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Eddie_George

Owner-Occupied Homes Pay Quantifiable Benefits For Neighborhoods

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Such behavioral patterns include the suggestion that dwelling and maintenance appearance is better kept by homeowners, that children raised in owned homes have higher graduation rates and cognitive abilities, and that homeowners are more civically involved in their communities. However, even these nonfinancial benefits have been called into question by more recent research.

According to the researchers, putting a dollar amount on the benefits of homeownership, in part, helps to justify the government subsidization that helps people in the United States buy homes. The desirability of such subsidies — including federal benefits such as the deductibility of mortgage interest payments from income as well as state- and local-level benefits — has been called into question in the wake of the recent economic downturn.

Coulson and Li assert that there should be a more compelling, quantifiable justification for the government subsidies that support homeownership. That more compelling argument, they write, is that “ownership creates external benefits; that ownership not only creates private benefits but also benefits for the neighborhood and broader community.”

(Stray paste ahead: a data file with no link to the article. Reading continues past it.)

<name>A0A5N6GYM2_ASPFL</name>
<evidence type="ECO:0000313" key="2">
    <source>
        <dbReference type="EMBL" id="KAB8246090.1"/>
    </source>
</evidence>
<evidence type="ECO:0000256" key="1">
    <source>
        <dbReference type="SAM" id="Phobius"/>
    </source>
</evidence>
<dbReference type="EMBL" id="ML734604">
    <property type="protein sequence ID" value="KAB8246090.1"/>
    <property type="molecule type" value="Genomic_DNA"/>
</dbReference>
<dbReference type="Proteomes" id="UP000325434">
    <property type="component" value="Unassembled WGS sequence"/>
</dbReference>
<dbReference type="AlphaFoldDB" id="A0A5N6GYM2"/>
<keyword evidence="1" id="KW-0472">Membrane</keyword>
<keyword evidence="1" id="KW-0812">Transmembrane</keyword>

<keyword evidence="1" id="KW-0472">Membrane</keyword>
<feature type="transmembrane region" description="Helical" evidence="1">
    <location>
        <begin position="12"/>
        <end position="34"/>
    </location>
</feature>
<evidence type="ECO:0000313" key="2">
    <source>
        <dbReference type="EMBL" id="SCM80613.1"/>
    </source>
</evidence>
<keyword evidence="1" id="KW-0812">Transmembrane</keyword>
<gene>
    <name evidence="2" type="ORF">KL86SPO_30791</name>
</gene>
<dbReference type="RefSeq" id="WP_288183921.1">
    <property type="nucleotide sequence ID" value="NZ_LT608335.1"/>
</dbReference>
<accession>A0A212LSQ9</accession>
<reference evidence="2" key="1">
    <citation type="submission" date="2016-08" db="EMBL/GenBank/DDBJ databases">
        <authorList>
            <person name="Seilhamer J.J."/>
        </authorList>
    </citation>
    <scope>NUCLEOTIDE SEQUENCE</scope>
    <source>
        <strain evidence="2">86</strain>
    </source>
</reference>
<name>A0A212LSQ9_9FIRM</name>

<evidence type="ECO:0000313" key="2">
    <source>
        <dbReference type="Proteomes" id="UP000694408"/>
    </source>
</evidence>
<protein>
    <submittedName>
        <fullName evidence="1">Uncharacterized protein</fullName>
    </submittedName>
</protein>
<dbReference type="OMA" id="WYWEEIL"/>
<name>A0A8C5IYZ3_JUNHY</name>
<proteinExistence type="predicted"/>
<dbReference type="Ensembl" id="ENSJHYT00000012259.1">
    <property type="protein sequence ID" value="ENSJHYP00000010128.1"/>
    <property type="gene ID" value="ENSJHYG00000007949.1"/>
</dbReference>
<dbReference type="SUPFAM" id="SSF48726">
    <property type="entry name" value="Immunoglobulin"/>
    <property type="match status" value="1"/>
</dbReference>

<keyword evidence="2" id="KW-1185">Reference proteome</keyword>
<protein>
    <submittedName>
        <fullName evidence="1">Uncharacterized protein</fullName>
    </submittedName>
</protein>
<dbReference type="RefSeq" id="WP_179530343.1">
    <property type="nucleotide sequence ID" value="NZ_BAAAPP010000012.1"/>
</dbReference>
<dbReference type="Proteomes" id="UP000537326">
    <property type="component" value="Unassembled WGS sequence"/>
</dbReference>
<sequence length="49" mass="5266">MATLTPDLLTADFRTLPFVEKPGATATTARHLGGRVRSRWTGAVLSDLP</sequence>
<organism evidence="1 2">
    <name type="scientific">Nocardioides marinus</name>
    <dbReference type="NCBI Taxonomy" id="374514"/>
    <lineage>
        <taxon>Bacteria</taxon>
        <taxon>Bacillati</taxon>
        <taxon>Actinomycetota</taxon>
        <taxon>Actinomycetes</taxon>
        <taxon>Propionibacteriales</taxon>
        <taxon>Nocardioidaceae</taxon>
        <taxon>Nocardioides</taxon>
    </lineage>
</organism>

http://news.psu.edu/story/299772/2014/01/10/research/owner-occupied-homes-pay-quantifiable-benefits-neighborhoods

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Compared to what? Highly insecure private tenancies in properties owned by get-rich-quick speculators like the Wilsons? There's more than one way to organise a private rental market.

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rentals are less looked after...BY THEIR OWNERS.

Indeed, an acquaintance was bemoaning a house on their street that was now being rented out, saying the painted exterior surfaces on the garage were looking very tatty and the tenants had not repainted it. Hard to know where to start.

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Indeed, an acquaintance was bemoaning a house on their street that was now being rented out, saying the painted exterior surfaces on the garage were looking very tatty and the tenants had not repainted it. Hard to know where to start.

Hope you did start, though, and put him firmly in the right? Every little helps.

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Er, the reason landlordism is socially undesirable is because land rent acts as a tax, which creates a drag on the economy. Worse, it's a regressive tax on the productive, paid to the unproductive, which massively distorts incentives in the economy.

Oh yeah but landlords also don't do the garden or paint the fence, got to focus on the important stuff!

Ironically, this fence painting was always an argument for the right-to-buy, which goes to show how much faux-market politicians actually understand the economics of housing.

Edited by (Blizzard)

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